Writing Input Guide

Writing Input Guide

Languages That Do Not Need a Keyboard Activated

Languages That Do Need a Keyboard Activated

Option 1. Using Google Chrome’s Input Tools

Option 2. Computer’s Built-In Virtual Keyboard

Handwritten Writing Section?

Printed Keyboard Layouts & On-Screen Keyboards

Pinyin Or Romaji?

If an Avant test includes a writing section a virtual keyboard may be needed for typing appropriate characters. Please read below to determine which steps, if any, must be completed prior to testing. 

Languages That Do Not Need a Keyboard Activated

English, Cabo Verdean, Chin (Hakha), Chuukese, Czech, Filipino (Tagalog), French, German, Haitian Creole, Hawaiian, Hmong, Marshallese, Ilocano, Italian, Polish, Portuguese, Samoan, Somali Maay Maay, Somali Maxaa, Spanish, Swahili, Turkish, Yoruba, Yup’ik, Zomi

For the languages listed above, the test will include a character box where the appropriate symbols and accented letters are included and can be clicked. No additional action is required to set up a virtual keyboard for these languages.

Languages That Do Need A Keyboard Activated

Amharic, Arabic, Armenian, Cantonese, Chinese (Mandarin) Simplified & Traditional, Hebrew, Hindi, Japanese, Kannada, Korean, Marathi, Russian, Swahili, Tamil, Telugu, Vietnamese, Urdu

The languages listed above all require a virtual keyboard to be loaded. A standard keyboard will be used to type characters corresponding with the virtual keyboard. There are a couple options for activating these virtual keyboards.

Option 1. Using Google Chrome's Input Tools

A quick and easy solution for loading a web-based virtual keyboard if you are using the Google chrome browser. Please follow the steps on this page.

Option 2. Computer's Built-In Virtual Keyboard

Most computer operating systems include virtual language keyboards found in the control panel or computer settings. Click on the links below to see detailed instructions for your operating system:

PC Computers with

Windows 10 or higher

Mac Computers with

OSX 10.14.6 Mojave or higher

 

Chromebooks with

Chrome OS 89.0 or higher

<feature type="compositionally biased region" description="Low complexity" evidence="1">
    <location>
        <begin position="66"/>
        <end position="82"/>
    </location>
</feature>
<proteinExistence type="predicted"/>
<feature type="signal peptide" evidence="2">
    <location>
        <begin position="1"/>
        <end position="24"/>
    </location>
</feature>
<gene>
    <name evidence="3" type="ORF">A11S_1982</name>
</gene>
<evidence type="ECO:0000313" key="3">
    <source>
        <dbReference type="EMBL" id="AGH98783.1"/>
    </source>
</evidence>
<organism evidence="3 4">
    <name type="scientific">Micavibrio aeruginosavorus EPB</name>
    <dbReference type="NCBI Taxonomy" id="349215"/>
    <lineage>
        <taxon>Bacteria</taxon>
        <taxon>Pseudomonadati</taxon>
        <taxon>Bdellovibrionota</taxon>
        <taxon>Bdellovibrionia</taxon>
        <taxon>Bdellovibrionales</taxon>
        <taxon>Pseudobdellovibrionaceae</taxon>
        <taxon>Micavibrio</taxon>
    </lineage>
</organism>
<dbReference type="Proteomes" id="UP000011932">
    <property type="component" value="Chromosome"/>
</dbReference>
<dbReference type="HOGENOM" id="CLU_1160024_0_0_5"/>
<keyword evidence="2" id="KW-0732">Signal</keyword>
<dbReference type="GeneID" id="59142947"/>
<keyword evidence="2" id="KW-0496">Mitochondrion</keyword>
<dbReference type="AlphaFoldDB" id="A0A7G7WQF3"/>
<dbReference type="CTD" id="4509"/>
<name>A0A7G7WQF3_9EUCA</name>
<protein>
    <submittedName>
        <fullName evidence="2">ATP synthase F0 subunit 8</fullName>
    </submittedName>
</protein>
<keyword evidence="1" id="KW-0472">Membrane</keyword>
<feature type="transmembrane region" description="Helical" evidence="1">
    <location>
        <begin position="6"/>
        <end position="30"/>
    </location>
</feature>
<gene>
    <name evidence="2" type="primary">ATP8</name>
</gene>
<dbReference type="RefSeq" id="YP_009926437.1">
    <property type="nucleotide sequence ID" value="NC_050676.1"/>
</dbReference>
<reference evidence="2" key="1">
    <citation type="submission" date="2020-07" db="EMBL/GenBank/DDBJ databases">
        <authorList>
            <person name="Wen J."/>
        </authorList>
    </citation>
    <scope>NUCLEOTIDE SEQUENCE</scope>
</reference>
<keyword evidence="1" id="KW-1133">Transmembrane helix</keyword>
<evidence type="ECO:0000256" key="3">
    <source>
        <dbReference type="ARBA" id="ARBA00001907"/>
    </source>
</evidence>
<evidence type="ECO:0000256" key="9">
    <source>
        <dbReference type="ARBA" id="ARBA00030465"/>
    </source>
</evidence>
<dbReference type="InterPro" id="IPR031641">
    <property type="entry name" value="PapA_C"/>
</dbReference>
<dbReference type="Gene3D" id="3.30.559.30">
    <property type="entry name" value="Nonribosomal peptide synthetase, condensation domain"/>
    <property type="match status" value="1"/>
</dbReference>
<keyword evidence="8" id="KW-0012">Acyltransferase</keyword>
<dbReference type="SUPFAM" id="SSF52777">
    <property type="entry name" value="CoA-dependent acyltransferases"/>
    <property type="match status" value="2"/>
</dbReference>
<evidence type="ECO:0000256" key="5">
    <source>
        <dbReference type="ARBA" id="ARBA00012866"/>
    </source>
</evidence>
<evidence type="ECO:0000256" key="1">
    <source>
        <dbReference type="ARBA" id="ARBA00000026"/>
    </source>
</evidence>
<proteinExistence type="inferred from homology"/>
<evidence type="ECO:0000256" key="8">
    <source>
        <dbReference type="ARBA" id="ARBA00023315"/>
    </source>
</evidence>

Handwritten Writing Section?

If your organization is administering a special handwritten option for the writing section of the test, please refer to the Handwritten Writing Section Guide.

Printed Keyboard Layouts & On-Screen Keyboards

Test takers are allowed to have a printed copy of their keyboard layout or use an on-screen keyboard during the test. We allow this exception to the “no paper” rule as long as test takers do not have access to a pen or pencil to write anything on it. Keyboard layouts and steps to use on-screen keyboards are provided in the operating system specific guides above.

on screen keyboards

Pinyin Or Romaji?

Test Takers may use a Romanized version (such as Pinyin or Romaji) of a character-based language. However, in doing so, the test taker will top-out at the Novice-High level. In order to score at the Intermediate level or higher, test takers must show the ability to use characters. 

  • Pinyin is the Romanization of the Chinese characters based on their pronunciation. In Mandarin Chinese, the phrase “Pin Yin” literally translates into “spell sound.” In other words, spelling out Chinese phrases with letters from the English alphabet.

  • Romaji is the Romanization of the Japanese characters based on their pronunciation. In Japanese, the phrase “Romaji” literally translates into “roman letters.” In other words, spelling out Japanese phrases with letters from the English alphabet.

Updated August 2022

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